On the other hand, if your friend did something in which other people were hurt then it becomes a whole different story. You wonder how many people VanderSloot bragged to who never mentioned a thing to the authorities, despite the fact that a girl is missing and her family continues to mourn and search for her.

In a case such as this, with victims, it may be necessary to move beyond weighing your loyalty to a friend and responsibility to the larger community. If you think there is any chance that this illegal act might happen again, you will need to step forward before anyone else is hurt.

Whatever the specific details, just be sure you are not stepping in to take over someone else’s karmic lessons [link: Whatever the specific details, just be sure you are not stepping in to take over someone else’s karmic lessons — either by telling because he has to pay for minor sins or not telling when others may be put in harms way. I appreciate how and why you wrote to us looking for input, but really, you must judge what is right for your own soul. Will you harbor guilt (a depleting emotions) because you said nothing? Can you live with yourself if this person commits this act again?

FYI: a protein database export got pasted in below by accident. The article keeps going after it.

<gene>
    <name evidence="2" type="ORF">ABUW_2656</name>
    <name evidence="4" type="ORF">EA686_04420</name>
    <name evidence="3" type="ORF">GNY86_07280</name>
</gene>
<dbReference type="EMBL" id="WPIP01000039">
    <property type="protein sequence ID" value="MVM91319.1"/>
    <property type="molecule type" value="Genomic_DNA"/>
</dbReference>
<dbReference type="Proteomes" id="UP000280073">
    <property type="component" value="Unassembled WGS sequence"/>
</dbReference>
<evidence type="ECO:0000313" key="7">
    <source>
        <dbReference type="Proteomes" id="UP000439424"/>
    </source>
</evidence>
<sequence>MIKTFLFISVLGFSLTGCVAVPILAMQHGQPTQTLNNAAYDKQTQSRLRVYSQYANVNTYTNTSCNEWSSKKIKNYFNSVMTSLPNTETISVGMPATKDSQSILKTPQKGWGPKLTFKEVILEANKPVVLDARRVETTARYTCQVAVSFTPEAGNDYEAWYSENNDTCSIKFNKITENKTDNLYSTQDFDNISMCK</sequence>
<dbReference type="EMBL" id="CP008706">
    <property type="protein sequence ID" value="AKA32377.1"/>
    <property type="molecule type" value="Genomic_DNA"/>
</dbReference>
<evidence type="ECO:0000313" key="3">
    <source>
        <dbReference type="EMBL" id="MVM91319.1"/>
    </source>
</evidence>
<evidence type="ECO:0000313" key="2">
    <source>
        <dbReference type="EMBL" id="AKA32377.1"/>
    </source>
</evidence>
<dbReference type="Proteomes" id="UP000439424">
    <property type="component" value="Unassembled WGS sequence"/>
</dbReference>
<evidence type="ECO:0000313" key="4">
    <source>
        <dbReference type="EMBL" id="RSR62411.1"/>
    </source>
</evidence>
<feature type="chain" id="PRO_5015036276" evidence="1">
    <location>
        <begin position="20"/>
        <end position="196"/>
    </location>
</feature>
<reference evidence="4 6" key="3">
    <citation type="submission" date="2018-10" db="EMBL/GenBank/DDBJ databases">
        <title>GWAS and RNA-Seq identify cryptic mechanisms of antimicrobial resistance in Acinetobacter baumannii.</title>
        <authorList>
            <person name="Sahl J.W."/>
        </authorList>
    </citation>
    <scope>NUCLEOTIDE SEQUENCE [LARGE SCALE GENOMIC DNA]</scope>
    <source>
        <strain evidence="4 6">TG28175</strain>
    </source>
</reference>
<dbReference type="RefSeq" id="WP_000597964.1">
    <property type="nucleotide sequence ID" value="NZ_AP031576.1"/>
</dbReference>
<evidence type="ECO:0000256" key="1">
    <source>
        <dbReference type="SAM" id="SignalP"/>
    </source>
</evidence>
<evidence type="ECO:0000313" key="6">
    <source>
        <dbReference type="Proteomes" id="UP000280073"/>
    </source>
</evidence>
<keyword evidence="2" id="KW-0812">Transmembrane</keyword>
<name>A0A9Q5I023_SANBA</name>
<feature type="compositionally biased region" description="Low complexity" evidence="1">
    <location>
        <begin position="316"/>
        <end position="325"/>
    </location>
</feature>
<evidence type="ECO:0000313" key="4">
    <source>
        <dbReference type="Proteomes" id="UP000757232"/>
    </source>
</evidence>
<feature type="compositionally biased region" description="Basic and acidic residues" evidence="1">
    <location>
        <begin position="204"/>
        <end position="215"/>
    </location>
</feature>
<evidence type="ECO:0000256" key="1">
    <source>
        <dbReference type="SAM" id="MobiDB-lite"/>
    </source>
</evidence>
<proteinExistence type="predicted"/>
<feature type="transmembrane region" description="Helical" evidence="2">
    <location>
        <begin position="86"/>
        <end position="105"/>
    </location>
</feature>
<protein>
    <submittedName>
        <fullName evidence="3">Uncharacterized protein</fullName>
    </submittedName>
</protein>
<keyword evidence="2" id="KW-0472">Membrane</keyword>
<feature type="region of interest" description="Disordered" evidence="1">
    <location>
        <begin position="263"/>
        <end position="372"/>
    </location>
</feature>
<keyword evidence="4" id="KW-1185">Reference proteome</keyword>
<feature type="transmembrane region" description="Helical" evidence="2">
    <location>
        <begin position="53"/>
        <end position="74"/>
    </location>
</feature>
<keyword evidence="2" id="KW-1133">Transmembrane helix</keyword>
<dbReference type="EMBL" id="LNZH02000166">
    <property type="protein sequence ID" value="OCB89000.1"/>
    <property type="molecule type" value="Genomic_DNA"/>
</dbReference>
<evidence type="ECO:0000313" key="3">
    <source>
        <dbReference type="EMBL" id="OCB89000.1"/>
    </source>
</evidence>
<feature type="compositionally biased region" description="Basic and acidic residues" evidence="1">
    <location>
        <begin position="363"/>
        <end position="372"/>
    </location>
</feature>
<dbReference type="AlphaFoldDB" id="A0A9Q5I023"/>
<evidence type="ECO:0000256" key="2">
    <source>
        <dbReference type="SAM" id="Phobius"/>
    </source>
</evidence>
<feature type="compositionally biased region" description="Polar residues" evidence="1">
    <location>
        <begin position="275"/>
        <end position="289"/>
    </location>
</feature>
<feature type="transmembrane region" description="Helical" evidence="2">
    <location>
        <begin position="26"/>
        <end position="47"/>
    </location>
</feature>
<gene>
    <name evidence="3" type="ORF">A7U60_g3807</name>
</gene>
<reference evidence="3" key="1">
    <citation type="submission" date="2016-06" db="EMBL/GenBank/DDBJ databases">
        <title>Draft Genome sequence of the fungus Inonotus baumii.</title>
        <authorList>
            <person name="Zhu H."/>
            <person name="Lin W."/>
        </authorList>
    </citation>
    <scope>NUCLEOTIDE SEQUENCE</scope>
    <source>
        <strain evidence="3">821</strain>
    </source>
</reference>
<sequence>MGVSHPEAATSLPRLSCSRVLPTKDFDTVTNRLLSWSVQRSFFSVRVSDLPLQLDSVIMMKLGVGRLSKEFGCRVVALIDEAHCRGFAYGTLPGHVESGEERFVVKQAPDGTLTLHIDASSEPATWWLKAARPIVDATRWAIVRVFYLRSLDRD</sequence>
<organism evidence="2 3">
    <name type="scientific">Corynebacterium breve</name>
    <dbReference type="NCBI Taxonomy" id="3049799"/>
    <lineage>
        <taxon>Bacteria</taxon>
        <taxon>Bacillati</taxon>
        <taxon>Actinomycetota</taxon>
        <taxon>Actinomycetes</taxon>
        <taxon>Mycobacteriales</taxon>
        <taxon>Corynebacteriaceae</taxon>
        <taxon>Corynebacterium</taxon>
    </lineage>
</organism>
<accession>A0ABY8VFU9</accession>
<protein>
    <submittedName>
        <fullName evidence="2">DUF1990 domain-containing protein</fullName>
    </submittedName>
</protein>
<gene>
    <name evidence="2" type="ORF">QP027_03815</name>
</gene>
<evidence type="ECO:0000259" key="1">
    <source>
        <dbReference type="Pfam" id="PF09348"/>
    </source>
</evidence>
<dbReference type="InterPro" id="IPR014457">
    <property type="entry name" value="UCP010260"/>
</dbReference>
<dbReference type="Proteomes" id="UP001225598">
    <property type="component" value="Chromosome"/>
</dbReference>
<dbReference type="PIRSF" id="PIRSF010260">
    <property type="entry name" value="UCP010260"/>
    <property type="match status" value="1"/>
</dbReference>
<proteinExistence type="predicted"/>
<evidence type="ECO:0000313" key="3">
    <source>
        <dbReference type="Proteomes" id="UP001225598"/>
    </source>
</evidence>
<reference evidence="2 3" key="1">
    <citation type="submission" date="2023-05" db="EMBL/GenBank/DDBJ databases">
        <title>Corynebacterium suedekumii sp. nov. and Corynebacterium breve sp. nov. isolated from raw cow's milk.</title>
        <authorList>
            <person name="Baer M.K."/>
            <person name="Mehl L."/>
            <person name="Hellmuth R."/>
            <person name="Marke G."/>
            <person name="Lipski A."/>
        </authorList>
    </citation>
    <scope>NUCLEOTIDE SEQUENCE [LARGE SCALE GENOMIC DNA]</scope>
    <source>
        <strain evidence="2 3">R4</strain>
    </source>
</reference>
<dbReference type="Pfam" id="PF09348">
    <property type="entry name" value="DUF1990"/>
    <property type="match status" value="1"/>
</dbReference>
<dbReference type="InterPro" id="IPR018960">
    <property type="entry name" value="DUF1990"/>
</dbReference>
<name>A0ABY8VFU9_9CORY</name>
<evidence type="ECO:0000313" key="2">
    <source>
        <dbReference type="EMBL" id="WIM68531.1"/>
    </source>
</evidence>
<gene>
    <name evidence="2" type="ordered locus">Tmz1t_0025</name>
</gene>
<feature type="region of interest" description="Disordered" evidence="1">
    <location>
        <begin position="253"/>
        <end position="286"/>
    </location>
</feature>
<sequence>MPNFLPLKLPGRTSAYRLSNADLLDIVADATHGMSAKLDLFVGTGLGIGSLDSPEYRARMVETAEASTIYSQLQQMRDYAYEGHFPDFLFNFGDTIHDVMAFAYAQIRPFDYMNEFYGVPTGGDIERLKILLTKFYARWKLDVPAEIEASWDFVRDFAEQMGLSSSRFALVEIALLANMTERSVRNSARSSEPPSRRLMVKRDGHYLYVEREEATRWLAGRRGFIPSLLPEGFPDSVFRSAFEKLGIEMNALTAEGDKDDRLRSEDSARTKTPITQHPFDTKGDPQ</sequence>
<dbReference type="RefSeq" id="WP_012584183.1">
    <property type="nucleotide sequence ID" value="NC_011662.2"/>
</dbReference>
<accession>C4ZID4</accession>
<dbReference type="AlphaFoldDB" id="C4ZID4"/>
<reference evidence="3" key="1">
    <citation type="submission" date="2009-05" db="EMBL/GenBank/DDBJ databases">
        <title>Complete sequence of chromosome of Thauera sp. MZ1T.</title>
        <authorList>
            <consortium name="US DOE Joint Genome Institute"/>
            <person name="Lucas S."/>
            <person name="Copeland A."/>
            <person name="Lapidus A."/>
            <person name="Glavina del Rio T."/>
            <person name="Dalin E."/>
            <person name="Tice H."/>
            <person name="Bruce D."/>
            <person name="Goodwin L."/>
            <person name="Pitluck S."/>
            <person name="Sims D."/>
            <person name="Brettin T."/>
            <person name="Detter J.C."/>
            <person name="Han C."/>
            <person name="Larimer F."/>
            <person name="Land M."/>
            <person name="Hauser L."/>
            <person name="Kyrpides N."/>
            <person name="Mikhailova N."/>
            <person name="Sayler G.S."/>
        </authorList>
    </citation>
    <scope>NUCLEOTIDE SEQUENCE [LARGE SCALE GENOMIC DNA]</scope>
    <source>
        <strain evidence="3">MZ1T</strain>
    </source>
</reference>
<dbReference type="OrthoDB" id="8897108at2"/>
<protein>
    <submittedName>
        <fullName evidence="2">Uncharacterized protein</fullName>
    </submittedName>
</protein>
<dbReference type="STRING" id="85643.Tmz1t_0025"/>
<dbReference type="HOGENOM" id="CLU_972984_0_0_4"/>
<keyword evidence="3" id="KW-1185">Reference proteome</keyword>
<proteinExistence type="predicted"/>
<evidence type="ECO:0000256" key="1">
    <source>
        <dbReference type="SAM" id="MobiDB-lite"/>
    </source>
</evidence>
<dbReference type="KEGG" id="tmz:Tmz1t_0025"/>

Pray over this answer because you will be affecting your friendship and his life. Felons don’t just pop back into society with ease. Jobs are barred. Housing is barred. In the end, just make sure you are doing the right thing in your heart for the right reasons.

Good luck,

GoodWitch

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Image: Avada Kedavra

Juicy Relationship Coaching for Leaders and Individuals.

Mondays money, work, purpose dilemmas. Thursdays family, relationships, love dramedy. Send your brewing questions on how to thrive—not just survive— modern life to: coaching@stillsitting.net.

© 2009-2017 ManifestGroup. All rights reserved.

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Fashion Trend: Good Choices Best Accessory

Playing dress up is for kids. To riff on Madonna, grown-ups dress themselves in their love. Finding balance in and out of your closet for every budget.  — BadWitch

Readers Are Spellbound & Perplexed…